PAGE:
25 Aipril – 26 July 2011, GCCC Moscow, intervention.
The project was carried out in the Garage Centre for Contemporary Culture in Moscow where Tatiana Baskakova held a position of an invigilator from 25th Aipril till 26th July 2011.
In this three-month performance matters of institutional critique coincide with practice of experimental exploration of Russian society and creative industry’s labour conditions. It largely relies on social and communal relations of gallery staff, their understanding of hopelessness of the current situation, and disbelief in the possibility of a positive change in their life, working conditions, or society in general.
The performance piece runs though three gradual stages of change in invigilator’s attitude – from happy enthusiasm and patience to “revolutionary” moods and attempts to organize a trade union. The climax of the performance happens when the artist performing an invigilator is fired from the gallery for “sabotage” (quote from an exhibitions department manager), due to sharing the legal rights information with fellow colleagues, which is understood as a pure subversive action.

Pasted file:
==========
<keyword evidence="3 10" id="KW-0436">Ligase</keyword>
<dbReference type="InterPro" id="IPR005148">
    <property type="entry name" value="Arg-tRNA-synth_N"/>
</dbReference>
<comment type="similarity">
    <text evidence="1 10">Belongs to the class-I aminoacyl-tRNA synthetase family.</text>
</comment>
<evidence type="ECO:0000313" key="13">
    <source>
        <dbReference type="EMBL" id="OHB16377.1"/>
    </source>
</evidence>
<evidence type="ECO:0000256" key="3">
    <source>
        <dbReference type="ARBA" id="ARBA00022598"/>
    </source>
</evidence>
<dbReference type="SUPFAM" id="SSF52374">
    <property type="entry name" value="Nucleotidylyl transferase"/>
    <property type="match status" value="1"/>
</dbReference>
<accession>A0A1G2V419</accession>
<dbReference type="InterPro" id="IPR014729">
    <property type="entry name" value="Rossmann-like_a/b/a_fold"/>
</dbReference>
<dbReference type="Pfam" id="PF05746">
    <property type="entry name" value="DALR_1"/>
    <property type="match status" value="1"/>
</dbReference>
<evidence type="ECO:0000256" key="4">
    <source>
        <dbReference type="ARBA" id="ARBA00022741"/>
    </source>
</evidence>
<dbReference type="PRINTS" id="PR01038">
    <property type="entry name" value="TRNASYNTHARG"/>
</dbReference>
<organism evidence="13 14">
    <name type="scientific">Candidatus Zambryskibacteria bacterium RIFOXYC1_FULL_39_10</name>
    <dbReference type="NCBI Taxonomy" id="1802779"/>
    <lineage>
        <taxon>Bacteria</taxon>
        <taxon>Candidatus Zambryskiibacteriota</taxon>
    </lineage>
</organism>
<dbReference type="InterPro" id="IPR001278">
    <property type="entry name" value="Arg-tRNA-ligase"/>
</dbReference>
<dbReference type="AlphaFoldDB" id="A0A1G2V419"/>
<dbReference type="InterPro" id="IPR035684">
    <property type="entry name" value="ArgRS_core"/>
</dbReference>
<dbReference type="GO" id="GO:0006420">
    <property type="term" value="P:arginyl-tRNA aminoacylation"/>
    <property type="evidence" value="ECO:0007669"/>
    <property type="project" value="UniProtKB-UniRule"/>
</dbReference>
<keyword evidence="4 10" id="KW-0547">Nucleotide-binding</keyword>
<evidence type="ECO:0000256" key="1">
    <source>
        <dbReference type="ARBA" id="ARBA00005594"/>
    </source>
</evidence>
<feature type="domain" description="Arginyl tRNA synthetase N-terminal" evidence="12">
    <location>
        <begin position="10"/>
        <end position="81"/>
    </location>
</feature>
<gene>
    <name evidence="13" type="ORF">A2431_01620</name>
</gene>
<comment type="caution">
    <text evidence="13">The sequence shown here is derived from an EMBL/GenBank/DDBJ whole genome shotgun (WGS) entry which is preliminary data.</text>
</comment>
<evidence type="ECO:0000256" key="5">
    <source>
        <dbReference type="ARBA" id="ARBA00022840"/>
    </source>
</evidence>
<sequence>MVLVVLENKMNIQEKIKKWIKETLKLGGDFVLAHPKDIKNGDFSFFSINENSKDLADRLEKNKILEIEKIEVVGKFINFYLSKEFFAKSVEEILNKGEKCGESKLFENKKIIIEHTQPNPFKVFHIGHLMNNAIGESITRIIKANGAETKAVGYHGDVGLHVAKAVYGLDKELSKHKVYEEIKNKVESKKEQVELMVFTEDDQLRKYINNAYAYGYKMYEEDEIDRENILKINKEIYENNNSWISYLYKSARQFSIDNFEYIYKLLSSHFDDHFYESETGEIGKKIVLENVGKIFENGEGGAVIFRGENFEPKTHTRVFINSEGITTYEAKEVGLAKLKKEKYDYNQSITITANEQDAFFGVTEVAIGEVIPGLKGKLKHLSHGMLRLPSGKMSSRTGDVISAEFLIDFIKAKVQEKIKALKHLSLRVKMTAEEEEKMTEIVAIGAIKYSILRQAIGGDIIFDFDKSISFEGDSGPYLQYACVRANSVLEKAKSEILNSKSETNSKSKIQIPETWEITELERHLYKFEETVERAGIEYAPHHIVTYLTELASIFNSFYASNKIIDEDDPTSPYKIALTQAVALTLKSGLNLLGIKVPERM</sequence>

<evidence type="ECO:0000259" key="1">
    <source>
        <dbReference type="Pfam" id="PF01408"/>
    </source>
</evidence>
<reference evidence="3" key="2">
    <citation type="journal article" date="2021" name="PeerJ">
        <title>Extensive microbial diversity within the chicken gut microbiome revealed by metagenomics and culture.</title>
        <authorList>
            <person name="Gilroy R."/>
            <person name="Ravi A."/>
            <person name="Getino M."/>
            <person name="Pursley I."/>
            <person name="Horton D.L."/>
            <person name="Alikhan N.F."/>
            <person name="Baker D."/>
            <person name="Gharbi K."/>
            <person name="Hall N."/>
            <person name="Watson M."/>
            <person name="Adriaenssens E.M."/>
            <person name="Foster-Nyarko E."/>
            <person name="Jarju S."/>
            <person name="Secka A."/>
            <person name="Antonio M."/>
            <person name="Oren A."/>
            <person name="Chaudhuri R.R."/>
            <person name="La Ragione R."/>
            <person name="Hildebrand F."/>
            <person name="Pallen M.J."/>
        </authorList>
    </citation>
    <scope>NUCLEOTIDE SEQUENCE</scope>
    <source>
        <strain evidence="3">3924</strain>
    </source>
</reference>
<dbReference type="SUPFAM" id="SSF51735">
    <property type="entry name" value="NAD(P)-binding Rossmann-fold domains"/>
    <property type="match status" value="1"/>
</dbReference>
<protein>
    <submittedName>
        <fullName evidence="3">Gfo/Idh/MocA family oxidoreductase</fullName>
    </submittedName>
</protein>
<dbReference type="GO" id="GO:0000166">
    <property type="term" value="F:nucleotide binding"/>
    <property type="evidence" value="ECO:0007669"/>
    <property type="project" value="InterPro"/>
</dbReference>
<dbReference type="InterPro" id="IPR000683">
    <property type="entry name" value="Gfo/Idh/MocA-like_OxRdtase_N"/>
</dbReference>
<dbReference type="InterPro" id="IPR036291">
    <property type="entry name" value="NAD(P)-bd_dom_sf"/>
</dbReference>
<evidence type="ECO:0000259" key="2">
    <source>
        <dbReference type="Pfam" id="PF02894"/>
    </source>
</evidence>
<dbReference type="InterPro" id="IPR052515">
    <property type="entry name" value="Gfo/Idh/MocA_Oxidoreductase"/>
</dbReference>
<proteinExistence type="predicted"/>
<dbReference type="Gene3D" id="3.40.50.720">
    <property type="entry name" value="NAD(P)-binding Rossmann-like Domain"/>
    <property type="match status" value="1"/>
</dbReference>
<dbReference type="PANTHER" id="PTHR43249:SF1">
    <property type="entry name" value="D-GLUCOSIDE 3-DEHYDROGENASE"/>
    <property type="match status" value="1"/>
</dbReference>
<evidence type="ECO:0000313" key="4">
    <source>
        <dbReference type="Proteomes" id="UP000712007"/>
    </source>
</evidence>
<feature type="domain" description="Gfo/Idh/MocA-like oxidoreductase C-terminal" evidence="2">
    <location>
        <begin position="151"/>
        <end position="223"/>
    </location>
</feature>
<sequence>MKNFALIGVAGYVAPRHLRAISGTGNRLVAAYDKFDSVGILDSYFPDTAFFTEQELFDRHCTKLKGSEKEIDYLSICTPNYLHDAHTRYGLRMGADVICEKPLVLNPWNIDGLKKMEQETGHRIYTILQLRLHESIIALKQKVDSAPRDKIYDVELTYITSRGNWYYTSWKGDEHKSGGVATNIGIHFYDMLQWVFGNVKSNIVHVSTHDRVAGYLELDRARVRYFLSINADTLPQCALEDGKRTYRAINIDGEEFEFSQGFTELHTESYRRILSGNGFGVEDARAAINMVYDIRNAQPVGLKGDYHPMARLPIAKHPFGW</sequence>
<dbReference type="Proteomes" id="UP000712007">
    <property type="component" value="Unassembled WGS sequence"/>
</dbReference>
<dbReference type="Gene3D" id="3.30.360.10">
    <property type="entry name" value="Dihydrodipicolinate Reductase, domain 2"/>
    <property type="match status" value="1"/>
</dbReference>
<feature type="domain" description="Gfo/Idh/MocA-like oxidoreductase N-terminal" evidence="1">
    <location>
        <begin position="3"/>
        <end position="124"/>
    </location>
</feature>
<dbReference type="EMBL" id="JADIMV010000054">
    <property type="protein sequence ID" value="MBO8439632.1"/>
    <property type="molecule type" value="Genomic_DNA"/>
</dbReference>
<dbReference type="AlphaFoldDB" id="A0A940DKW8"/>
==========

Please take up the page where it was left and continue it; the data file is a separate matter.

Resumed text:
Through the process of overidentification with an idea of contemporary art gallery and legal rights, the performance brings attention to power relations that are representative of the current condition of Russian society and attempts to shift it. It talks of the institutional structures that are run with big international budgets, but perceive their underpaid and undervalued workers as a mere consumable material for the beautifully presented causes. It brings one back to what was Soviet Union’s utilitarian perception of its people, for example.
We see that pretence of the Moscow gallery space to carry contemporary art ideology does not coincide with its workings on the level that goes few inches behind visual presentation. The ethics of Moscow’s private “equivalent of Tate Modern” depends on impulses of those in charge at the moment, and this makes an institution function in the permanent state of exception, as a structure of no rules, but servitude.
For those who observed the process of the performance in its subtle development for the whole three months, some gallery staff and other participants, as instance, the action was intended as something bringing in an alternative narrative and brighter look into the future. The naivety and goodness of an actor-outsider is tactical, however fails to bring anything but the dream of politically organized labour. Due to the failure of the piece to develop more positive scenario, this socially engaged work could also be seen as a live paraphrase of Fyodor Dostoevsky’s “Idiot”.
The documentation of the performance is presented a set of internet-sourced private view images that document presence of the artist at work.